Roger Marolt: A funny green tint to this environmental move | AspenTimes.com

Roger Marolt: A funny green tint to this environmental move

Roger Marolt
Cluster Phobic

I had a small bottle of ground cumin, a quart and a pint of ice cream — different flavors of course — three boxes of breakfast cereal, a jar of raspberry jam and a half dozen plain bagels. And, no, these are not the ingredients for a five-minute dessert recipe I found in Readers Digest.

I went for the spice my wife needed for dinner and came back with a few other things I thought maybe we needed so that the trip to the grocery store didn’t feel like a first-world waste of gas solely for the indulgence into Betty Crocker’s version of ethnic food.

I drove to the local grocery store to save time and justified paying the convenience store, year-round tourist-season prices there by telling myself the shorter drive was better for the environment. Never mind my car’s engine roaring up the hill to get there would burn more fuel than a marshmallow roasting on a Base Village fire pit, I’d make up for it by putting it in neutral and coasting back home.

The checker rang up my items. I always pay with a credit card up there because actually counting out the cash required to cover the tab takes a long time and adds to the mental pain of shopping locally and feeling like a sucker.

The chip reader buzzed and I pulled my card out. The checker smiled and said “thank you” … and my groceries sat. I looked at him. He looked at me. I blinked first. I sighed and went to the end of the counter and started to open a bag to pack my groceries into. My mind flashed back to when I did this for a living at Tom’s Market. Ah, the good old days. Would I really want to be 12 again?

“Ah, ah, ah” the checker sing-songed while windshield-wipering his finger at me. (He actually didn’t say it like that or wag his finger, but I know he wanted to.) What he told me is that bags now cost 20 cents.

It was an outrage! It is like paying an airline 50-bucks to check your luggage and then mid-flight telling you the tiny bag of miniature pretzels they are handing out will cost you a quarter. The nerve! Obviously a man of my stature does not care about 20 cents. I can pull that kind of money from the cushions of my sofa. It’s the principle! Besides, I didn’t have any cash with me.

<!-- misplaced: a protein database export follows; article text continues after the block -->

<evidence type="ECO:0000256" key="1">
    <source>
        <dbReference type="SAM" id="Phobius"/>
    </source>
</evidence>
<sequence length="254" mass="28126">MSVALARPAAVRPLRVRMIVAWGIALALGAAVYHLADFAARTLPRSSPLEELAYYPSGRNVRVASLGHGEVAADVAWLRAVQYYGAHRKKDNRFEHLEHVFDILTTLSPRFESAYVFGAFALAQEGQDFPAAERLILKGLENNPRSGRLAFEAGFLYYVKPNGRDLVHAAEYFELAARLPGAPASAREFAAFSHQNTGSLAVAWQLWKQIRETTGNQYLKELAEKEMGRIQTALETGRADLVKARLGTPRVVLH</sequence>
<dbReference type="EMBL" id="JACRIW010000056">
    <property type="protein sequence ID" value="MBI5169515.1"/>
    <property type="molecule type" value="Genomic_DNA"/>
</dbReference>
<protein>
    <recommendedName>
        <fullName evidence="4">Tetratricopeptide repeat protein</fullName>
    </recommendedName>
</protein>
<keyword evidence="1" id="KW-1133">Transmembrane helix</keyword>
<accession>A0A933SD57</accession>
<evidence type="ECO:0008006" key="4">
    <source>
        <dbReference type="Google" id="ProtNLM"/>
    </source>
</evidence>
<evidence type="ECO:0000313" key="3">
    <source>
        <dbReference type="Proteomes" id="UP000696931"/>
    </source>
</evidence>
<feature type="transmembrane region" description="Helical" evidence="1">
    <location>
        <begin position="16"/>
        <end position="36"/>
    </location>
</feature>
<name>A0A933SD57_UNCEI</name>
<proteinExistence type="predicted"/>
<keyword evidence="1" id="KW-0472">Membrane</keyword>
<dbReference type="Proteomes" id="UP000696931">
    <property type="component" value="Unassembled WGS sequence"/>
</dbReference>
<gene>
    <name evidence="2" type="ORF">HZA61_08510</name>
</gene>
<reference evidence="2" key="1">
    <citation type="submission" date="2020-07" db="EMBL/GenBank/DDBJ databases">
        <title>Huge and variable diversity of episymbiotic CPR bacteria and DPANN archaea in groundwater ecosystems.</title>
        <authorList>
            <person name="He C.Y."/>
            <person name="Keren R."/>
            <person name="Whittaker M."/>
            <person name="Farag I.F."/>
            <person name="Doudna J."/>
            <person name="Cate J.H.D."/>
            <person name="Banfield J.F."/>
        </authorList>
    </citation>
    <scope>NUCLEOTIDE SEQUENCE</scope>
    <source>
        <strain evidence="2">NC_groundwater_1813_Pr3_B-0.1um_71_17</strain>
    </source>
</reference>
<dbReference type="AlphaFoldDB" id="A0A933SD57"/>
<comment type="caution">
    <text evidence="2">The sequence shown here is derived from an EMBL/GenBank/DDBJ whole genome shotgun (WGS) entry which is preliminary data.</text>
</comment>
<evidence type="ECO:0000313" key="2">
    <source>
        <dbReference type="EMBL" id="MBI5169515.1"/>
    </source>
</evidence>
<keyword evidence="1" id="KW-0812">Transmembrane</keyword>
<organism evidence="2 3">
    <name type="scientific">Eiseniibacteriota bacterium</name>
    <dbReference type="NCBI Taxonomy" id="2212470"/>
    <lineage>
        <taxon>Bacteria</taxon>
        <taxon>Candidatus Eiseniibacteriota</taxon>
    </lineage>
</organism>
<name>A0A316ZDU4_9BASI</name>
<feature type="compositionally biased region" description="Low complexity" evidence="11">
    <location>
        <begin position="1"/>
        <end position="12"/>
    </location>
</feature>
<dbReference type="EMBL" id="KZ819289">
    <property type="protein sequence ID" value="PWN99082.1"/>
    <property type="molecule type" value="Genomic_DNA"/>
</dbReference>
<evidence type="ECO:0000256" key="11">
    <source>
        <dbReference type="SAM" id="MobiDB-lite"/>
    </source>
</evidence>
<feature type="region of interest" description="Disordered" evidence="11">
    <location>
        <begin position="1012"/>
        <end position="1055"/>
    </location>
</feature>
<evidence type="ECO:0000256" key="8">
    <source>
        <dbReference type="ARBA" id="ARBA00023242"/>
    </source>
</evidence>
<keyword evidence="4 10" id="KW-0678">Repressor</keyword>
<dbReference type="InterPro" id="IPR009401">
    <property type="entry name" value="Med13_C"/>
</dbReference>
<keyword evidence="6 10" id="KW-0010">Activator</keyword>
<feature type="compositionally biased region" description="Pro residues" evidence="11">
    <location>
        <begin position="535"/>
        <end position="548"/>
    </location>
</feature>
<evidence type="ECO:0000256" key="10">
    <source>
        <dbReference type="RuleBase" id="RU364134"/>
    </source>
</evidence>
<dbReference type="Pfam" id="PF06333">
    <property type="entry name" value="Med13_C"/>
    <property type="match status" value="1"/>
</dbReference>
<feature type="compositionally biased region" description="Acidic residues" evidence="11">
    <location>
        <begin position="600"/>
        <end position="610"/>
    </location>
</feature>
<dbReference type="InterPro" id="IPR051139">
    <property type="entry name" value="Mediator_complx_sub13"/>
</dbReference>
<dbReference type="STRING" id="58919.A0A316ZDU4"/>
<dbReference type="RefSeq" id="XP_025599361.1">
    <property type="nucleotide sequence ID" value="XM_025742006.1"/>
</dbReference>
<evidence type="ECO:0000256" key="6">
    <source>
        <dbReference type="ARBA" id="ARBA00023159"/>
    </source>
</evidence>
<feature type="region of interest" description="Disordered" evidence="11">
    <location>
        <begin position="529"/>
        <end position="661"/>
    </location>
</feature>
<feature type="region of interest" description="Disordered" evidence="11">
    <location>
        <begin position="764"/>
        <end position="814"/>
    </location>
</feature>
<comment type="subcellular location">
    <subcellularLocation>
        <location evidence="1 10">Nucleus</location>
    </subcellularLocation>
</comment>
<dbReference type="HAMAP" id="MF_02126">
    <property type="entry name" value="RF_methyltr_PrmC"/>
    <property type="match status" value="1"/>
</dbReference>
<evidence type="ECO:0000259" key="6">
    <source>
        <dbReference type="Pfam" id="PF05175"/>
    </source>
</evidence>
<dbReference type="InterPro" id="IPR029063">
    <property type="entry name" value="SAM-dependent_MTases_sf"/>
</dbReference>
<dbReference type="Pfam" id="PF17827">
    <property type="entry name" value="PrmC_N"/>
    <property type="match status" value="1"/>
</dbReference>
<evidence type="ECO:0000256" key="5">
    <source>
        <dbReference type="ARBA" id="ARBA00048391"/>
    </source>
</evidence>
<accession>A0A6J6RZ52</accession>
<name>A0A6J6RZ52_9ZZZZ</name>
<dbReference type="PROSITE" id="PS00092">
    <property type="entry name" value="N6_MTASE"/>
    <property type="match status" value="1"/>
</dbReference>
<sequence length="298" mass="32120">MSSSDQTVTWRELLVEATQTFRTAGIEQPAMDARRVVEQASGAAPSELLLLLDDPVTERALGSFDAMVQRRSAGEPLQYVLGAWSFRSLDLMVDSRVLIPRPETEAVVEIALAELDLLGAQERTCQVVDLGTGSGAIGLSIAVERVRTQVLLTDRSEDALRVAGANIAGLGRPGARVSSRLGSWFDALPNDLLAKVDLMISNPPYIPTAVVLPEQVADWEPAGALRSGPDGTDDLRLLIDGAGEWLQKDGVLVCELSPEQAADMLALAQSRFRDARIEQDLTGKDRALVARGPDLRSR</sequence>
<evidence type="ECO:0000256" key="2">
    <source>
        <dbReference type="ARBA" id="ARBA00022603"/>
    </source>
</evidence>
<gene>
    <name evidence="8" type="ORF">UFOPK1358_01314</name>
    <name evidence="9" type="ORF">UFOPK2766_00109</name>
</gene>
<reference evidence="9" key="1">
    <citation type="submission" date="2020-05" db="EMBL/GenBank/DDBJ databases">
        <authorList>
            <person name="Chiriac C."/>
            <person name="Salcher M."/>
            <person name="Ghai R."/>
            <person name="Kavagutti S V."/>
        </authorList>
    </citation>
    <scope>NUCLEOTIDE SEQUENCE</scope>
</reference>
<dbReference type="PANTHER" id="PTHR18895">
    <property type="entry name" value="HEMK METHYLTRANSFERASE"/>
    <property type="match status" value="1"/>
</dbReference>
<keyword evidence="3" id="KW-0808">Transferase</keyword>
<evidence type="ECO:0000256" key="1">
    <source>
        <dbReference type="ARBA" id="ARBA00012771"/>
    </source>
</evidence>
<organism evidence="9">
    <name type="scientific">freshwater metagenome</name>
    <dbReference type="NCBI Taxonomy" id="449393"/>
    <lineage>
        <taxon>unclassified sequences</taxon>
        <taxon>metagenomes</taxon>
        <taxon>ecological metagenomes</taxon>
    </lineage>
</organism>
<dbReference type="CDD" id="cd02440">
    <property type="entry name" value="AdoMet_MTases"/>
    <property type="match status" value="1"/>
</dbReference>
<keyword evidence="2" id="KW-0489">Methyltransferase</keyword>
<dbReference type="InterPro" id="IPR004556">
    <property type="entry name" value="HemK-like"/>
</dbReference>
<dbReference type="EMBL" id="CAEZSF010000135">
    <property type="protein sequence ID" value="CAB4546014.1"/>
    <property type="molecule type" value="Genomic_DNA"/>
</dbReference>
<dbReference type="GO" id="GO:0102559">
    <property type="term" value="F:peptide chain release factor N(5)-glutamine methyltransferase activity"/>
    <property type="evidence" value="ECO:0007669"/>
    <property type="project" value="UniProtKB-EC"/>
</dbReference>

I thought about putting my credit card back in the reader and daring him to charge me for the bag, but there was a long line of customers waiting and I didn’t want to prolong their pain in anticipating what their own bills would be, so I proudly said in my mind “I don’t need no stinking bags” and hoped the checker could read my ugly countenance, if not my heart. I did suggest that it would be a good idea to inform future customers of the bag charge before the fat register sings, to which he smiled and shrugged his shoulders, so I don’t think he got the message.

Like a real life Tetris puzzle I precisely fitted the loose items in my arms crossed over my belly and then hunch-backed it out of the store and through the parking lot, stutter-stepping gingerly over the potholes as I felt the groceries slipping. I got to the car and realized I had locked it, something I normally don’t do. My mind must have subconsciously known I was in a bad part of The Village.

Whatever. The immediate problem was how to get the keys out of my pocket before I lost my grip and everything ended up underneath other people’s cars. Anticipating that inevitability, I knelt down and let everything roll onto the pavement in a controlled sort of avalanche. I felt as stupid as the whole thing certainly appeared to anyone who might have been watching. Please don’t Instagram it, unless you are a verified influencer and can use it to organize a peaceful rally against this injustice.

Driving home it occurred to me, there actually is no bag tax in Snowmass Village! The store did this on their own! Good for the environment! And yet, the skeptical hitchhiker riding on my shoulder whispered in my ear, “this is only a way to ding their customers for a few more pennies. They’re free-riding the green movement. They aren’t donating the proceeds to worthy environmental causes or education. Wouldn’t it seem more sincere if they gave a small discount to reward customers for bringing their own reusable bags, like they do at Whole Foods?”

The moral of the story? Don’t pick up imaginary hitchhikers. They’ll talk your ear off and only make you madder.

Roger Marolt thinks people in the grocery business should understand that a carrot works better than sticking it to your customers. Email at roger@maroltllp.com.


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